Intellectual and ethical consistency — never the forte of liberals — is not found in public schools even on the topic of “safety.” Liberal activists have no problem making conservative students feel uncomfortable (i.e., “unsafe”) if it’s in the service of eradicating conservative moral beliefs. In so doing, increasing numbers of homosexual students and their “allies” (another rhetorical buzz saw in the homosexuality-normalizing tool box) are becoming presumptuous ideological dictators. They treat all encounters with dissenting moral propositions with high dudgeon and an expectation of administrative censorship.

The exaltation of subjective feelings through the self-actualization and self-esteem movements and the demonization of shame have collided with the tyrannical homosexual “rights” revolution, resulting in the cultural collapse that’s happening right in front of our eyes. (And what do conservatives do? Cover their eyes, plug their ears, and shut their mouths.)

My advice: exercise your right to express unpopular ideas while you can.

Post script:

1. A fellow conservative with whom I discussed this article prior to posting expressed concern over any mention of sexual acts, arguing that we should not “dwell” on them.

I completely agree: dwelling on sexual acts is neither necessary nor constructive. I wish we had a society that valued modesty and privacy, but we don’t and the other side is making public statements about sexual acts and promoting images and ideas about sexual acts that are shaping the beliefs of Americans.

The current cultural problem is not that conservatives dwell on sexual acts, but that we ignore them. In my approximately 800-words above, I have about 80 words that address sexual acts. That hardly constitutes “dwelling.”

We are derelict in this cultural battle if we cede through silence the battle about the true nature of homosexuality, including the sexual acts in which homosexuals commonly engage. Our silence — which the other side covets — leaves homosexuals free to create and promulgate an unchallenged message. Even our high school comprehensive sex ed classes, purportedly concerned with adolescent health, rarely provide to students information on the astonishing array and rate of sexually transmitted infections associated with what the CDC calls Men Who Have Sex with Men (MSM).

2. Over the weekend, I was sent a Christian Post article in which Neuqua Valley High School math teacher, Hemant Mehta, weighed in on the suspension of Jerry Buell. IFI readers may remember Mehta, or as he refers to himself and his blog, the “friendly atheist,” about whom I’ve written several times.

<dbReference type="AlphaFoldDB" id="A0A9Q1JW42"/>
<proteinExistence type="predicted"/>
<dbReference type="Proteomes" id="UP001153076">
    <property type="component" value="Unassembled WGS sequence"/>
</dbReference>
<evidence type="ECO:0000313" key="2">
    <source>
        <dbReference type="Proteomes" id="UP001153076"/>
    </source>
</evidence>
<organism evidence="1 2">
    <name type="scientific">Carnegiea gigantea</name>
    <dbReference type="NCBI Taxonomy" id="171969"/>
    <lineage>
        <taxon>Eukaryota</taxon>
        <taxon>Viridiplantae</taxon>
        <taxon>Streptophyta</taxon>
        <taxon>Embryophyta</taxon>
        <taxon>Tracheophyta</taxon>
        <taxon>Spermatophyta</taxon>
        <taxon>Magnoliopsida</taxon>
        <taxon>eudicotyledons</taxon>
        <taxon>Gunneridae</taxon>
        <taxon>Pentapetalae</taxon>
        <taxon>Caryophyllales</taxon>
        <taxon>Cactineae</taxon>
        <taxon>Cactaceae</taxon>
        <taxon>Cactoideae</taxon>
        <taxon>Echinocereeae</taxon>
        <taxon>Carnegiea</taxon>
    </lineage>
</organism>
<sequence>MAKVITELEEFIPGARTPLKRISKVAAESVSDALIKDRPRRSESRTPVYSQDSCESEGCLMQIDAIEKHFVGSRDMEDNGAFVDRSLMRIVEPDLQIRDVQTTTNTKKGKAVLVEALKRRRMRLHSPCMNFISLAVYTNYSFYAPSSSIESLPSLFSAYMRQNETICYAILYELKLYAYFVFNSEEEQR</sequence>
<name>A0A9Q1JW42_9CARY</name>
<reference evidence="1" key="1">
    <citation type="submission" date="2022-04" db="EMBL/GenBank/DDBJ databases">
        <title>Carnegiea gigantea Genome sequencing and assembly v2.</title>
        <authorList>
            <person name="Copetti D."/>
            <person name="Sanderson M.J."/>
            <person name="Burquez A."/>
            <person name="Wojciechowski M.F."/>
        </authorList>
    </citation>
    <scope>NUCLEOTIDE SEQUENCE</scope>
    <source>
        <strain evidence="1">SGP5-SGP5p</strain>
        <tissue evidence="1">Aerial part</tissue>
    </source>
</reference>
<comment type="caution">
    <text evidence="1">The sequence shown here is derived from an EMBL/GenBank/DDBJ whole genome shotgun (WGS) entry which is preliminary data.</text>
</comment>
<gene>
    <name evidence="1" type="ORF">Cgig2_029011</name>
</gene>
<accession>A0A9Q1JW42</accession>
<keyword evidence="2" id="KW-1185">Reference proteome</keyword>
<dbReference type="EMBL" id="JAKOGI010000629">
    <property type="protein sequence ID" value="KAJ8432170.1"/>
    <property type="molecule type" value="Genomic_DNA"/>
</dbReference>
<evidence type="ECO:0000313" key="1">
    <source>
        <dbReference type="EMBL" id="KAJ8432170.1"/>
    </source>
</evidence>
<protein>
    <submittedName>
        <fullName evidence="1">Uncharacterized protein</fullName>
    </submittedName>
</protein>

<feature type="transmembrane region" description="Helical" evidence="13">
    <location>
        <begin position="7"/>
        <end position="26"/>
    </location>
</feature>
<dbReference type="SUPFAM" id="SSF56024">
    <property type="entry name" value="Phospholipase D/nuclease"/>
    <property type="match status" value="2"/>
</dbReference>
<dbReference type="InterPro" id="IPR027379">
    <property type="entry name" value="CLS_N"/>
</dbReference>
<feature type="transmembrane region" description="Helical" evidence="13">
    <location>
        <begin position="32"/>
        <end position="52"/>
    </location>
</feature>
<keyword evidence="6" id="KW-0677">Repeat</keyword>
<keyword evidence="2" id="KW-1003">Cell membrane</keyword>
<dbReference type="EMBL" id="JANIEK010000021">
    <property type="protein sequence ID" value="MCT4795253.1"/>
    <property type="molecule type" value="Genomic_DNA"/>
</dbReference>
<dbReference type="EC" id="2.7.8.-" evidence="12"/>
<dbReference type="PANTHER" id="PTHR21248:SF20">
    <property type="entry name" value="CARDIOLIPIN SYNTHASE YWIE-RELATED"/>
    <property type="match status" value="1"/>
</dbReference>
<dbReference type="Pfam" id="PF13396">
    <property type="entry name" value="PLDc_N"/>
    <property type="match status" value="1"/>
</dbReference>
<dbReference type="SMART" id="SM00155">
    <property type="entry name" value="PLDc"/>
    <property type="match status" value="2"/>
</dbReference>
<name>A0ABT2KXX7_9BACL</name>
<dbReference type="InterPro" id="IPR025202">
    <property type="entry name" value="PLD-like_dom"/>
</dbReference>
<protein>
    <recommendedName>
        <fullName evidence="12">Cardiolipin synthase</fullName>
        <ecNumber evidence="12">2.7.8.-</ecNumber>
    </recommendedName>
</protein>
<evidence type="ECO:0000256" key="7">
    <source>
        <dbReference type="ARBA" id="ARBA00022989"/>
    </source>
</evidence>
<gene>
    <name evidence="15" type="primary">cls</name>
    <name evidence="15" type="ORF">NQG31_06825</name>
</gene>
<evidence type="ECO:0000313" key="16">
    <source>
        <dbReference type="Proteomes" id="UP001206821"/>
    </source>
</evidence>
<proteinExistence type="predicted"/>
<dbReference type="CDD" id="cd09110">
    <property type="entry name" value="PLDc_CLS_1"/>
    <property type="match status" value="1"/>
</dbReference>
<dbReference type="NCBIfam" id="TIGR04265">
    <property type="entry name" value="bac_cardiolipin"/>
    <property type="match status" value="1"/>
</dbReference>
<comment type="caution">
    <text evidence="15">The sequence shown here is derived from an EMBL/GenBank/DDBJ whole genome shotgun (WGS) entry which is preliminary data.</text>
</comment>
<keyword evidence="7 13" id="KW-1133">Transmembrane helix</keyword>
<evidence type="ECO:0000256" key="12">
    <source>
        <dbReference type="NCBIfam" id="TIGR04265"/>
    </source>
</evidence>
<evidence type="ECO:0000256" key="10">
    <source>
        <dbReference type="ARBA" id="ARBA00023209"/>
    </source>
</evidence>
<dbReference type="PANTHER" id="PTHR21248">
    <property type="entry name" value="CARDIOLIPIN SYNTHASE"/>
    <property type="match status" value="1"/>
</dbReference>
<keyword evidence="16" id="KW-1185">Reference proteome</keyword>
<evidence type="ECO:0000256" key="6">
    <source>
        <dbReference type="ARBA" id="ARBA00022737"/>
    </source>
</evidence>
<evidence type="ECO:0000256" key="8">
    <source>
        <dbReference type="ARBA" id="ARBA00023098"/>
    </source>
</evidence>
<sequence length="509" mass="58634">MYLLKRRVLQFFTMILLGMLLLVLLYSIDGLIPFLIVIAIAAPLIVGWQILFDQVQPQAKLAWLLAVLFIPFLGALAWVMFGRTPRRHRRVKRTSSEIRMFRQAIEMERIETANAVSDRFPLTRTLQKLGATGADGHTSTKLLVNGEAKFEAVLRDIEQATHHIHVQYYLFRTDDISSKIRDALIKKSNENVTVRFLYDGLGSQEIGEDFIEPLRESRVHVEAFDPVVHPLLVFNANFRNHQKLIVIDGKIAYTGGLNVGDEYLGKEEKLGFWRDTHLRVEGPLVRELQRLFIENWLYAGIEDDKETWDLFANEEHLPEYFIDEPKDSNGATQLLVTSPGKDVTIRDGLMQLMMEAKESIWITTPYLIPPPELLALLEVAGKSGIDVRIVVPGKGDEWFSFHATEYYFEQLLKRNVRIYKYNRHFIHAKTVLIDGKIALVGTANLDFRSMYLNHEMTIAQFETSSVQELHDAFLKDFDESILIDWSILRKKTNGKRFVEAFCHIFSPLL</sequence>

Initially, Mehta, who, according to the Christian Post views Mr. Buell as a “bigot,” wanted to “join in the backlash,” but some soul-searching restored Mehta’s reverence for the First Amendment. In his statement, Mehta implied that a situation involving IFI’s response to his blog was analogous to the Buell situation.

Several clarifications are in order. As I wrote in 2009, I did, indeed, contact Mehta’s administration and school board regarding something he had written on his blog, but I did not contact them because of his moral views or in order to have him suspended. In fact, I specifically said, “Of course, teachers have a First Amendment right to blog or speak publicly about anything they want.”

I contacted his administration and school board because Mehta had suggested on his public and widely read blog that it would be a good thing if homosexuals came and kissed in front of my home. His entire blog is an expression of his controversial social, political, moral, and philosophical beliefs, and I had never previously contacted his administration or school board. His suggestion, however, that homosexuals come to my home — whether delivered in jest or not — constituted an irresponsible, unprofessional comment that may have violated school policy regarding employee-community relations.

In subsequent articles, I urged parents to think about whether a teacher who publicly uses obscene language and vigorously promotes polyamory and atheism is a good role model for their children. The First Amendment prohibits the government from abrogating the right of citizens to express even unpopular ideas. It does not prohibit parents from making choices about the people with whom their children spend 180 hours a week.

To read more about Hemant Mehta’s blog, click HEREHERE, and HERE.

One final note: I have met Hemant and find him a very nice person. Many people believe that condemnation of actions or passionate intellectual disputes indicate dislike or hatred of our worthy opponents. That’s nonsense or worse.

It’s not only possible but commonplace to like, value, enjoy the company of, and even love those whose beliefs and behavioral choices we find foolish and destructive.


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Laurie Higgins
Laurie Higgins became the Illinois Family Institute’s Cultural Affairs Writer in the fall of 2008. Prior to working for the IFI, Laurie worked full-time for eight years in Deerfield High...